“We are extremely pleased to announce that BLACKFINGER, featuring former TROUBLE vocalist Eric Wagner, has signed a worldwide deal with Germany’s prestigious Church Within Records. The mastered album is being delivered to Church Within as we speak, and the CD and Vinyl versions are expected out by the end of the year. An exact release date will be announced soon. A full tour in the support of the album is being discussed, and will be reported on as things fall into place. Until then, be sure to check out the new BLACKFINGER promo video from Kathy Reeves Productions below.”
As reported earlier, DARK STAR RECORDS will be handling the digital release of the BLACKFINGER debut, which will be available on the official release date of the CD/LP. The debut album, with its many peaks and valleys of heaviness and melancholy, along with Wagner’s signature vocals, will mark the singer’s first recorded output since Trouble’s 2007 release “Simple Mind Condition”.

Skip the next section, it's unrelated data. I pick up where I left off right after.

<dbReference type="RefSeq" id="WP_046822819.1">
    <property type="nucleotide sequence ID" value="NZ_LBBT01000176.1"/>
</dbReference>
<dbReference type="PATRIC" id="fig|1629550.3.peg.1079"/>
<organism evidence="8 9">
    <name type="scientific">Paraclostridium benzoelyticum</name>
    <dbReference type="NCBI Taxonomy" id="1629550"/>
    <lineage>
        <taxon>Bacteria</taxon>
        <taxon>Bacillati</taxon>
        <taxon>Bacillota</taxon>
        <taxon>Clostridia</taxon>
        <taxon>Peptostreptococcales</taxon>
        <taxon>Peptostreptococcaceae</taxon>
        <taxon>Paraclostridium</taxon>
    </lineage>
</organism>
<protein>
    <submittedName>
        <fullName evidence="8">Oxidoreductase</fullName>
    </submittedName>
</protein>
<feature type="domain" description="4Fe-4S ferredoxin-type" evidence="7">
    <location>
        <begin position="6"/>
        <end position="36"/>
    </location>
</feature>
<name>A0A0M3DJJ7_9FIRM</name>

The track listing of “Blackfinger” is as follows:
I Am Jon
On Tuesday Morning
As Long As I’m With You
Here Comes The Rain
My Many Colored Days
For One More Day
All The Leaves Are Brown
Til Death Do Us Part
Keep Fallin’ Down
For those interested in setting up e-mail or phone interviews for radio, websites, or print, please send a full contact name and e-mail address to Mercyful Mike Management & Productions at firstname.lastname@example.org